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Swan's song to be in the key of austerity


Tim Colebatch is The Age's economic editor.

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ON SUNDAY, the Greeks had their say on austerity budgets. In 2009, 78 per cent voted for Pasok (Labor) or New Democracy (Liberals). Now the two are in coalition, and on Sunday, their combined vote fell to 33 per cent. Some swing: 45 per cent.

But austerity there will be: we will find out some of that tonight, some in the days and weeks ahead.  

Wayne Swan will be hoping his austerity budget gets a better reception. It probably will: after all, when he kicks it off with handouts to parents, dental patients, small businesses, 60-year-olds, flood victims, etc, he will clearly fail the austerity test the European Union has forced on Greece.

LIVE FROM 7.30PM: Full coverage of the 2012 federal budget here including all the winners and losers, live video from Parliament House, and analysis by Michelle Grattan, Phillip Coorey, Lenore Taylor, Tim Colebatch and Ross Gittins.

But austerity there will be: we will find out some of that tonight, some in the days and weeks ahead. And if Labor is not already in enough electoral strife, tonight's budget is a big gamble, with the potential to put it in even deeper strife.

To put it simply, this budget aims to turn a deficit of $40 billion or so this financial year into a surplus of $1 billion or so next year - at a time when, other than mining, the economy is going either sideways or down.

The government has been releasing good news before the budget, to make sure it gets noticed. But the bottom line is that in 2012-13, the government will pull more than $40 billion out of Australia's economy, either by spending less, taxing more, or both.

It doesn't have to do that. There is no pressure from markets or voters for Australia to run a budget surplus. Money is flooding in to buy government bonds. And an Essential Research poll found just 12 per cent of us want to get the budget into surplus in 2012-13.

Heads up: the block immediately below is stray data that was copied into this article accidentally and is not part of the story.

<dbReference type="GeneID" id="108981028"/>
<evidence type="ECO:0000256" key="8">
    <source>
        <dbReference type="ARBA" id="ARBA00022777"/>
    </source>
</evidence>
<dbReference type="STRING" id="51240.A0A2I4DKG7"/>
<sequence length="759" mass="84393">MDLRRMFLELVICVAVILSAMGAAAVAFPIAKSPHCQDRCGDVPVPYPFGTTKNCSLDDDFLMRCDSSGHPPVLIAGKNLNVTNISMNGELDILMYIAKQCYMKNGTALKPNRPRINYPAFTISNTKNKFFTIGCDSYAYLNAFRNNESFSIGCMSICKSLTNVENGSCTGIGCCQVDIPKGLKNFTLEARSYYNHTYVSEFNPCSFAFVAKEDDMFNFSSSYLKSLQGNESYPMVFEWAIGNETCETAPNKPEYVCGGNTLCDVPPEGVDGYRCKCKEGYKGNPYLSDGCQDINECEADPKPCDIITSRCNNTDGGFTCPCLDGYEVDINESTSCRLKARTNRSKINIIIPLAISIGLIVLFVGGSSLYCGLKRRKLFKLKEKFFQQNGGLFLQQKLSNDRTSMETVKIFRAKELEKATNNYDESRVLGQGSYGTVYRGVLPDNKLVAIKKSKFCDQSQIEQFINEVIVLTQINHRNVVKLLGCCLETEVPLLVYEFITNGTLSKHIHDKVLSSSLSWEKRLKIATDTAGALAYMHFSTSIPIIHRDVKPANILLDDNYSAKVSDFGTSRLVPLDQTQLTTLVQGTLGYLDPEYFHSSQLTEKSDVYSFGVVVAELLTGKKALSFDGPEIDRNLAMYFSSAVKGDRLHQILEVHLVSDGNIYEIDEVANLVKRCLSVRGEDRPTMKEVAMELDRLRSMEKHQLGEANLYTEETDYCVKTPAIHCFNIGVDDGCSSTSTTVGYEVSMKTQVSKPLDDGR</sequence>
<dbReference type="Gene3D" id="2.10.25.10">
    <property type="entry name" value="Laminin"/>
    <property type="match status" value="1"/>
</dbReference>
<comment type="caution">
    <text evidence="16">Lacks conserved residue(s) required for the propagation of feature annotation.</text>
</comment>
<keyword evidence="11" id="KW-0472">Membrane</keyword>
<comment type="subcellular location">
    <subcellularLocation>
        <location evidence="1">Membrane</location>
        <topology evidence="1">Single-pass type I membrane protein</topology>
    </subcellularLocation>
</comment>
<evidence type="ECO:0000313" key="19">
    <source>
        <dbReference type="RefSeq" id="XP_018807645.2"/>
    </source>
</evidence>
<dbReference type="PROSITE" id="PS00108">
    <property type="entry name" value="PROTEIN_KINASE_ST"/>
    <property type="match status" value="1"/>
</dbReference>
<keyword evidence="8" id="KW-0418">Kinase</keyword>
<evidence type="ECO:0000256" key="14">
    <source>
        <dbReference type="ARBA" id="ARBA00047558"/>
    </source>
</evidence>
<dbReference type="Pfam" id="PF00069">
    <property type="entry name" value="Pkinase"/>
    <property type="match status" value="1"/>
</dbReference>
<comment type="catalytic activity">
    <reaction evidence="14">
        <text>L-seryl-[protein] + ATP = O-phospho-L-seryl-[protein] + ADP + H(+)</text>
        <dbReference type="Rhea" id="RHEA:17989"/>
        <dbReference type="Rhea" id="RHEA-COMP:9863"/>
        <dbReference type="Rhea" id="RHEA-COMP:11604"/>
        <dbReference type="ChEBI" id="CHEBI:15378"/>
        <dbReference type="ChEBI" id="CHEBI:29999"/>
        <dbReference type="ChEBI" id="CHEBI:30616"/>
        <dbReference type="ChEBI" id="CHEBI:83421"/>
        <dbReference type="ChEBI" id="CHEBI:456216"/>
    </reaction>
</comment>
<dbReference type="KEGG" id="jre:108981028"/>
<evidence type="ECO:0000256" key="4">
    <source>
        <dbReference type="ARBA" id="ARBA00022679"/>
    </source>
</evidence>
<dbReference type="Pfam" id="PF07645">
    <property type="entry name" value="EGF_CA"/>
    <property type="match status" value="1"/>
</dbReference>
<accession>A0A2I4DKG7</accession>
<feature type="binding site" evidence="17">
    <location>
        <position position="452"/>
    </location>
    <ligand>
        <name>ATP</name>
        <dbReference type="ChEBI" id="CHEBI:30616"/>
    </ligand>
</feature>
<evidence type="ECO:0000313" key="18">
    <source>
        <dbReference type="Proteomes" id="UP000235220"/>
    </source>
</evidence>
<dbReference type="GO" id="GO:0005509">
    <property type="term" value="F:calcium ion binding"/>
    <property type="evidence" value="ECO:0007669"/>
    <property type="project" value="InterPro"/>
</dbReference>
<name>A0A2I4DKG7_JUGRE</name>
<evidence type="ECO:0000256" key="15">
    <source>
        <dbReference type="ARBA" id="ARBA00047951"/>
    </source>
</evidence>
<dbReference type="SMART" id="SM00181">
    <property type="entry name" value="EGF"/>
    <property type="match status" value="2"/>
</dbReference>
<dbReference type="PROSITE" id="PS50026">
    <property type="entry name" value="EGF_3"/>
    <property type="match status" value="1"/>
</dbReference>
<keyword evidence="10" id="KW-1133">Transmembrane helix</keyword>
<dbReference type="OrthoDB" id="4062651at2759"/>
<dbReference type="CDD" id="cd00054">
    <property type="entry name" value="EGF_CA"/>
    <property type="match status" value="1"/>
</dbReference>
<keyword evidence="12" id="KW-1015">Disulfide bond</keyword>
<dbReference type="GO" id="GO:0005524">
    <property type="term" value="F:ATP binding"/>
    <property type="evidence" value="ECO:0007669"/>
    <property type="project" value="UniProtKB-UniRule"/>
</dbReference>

But the government had promised before the 2010 election that the budget would be in surplus in 2012-13. At the time it thought the economy would be growing at 4 per cent by now and adding 250,000 jobs a year.

Sadly, that was another forecast that went wrong. But after Julia Gillard has taken so much flak for breaking her promise on the carbon tax, Labor decided the budget had to go into a surplus in 2012-13, whatever the economic cost.

The outgoing Greek government made a similar choice, under duress from its European partners. Greece has 24 per cent unemployment and an economy that has shrunk 20 per cent in four years. Yet the budget deal imposed by the EU requires Greece in 2013 to run a sizeable ''primary'' surplus - that is, a surplus of revenue over all spending except interest bills.

That will require huge budget cuts. So two-thirds of Greeks voted for parties to the left and right of the big two, in protest. Since the far left and far right can't agree, the centre will probably keep governing - but will demand changes to the deal.

So will France, where Socialist Francois Hollande dethroned President Nicolas Sarkozy, after campaigning to replace deficit reduction with growth as Europe's central goal. ''Europe is watching us,'' he said. ''Austerity isn't inevitable. My mission now is to give European construction a growth dimension.''

It was a similar story even in Germany, Europe's success story. In the northern state of Schleswig-Holstein, Chancellor Angela Merkel's coalition was swept from power in a swing of 7.5 per cent: the third state it has lost in a year or so.

In Europe, austerity is going out. In Australia, it's coming in.

Don't worry, the Treasurer tells us: the budget forecasts that even with $40 billion taken out of the economy, we'll still grow by 3.25 per cent. Yes, but the last accurate budget forecast was in 2007. And the last time he forecast growth of 3.25 per cent, we got just 2 per cent. If that happens this time, it will mean boom in outback mines offset by recession in the south-east. That is the risk tonight.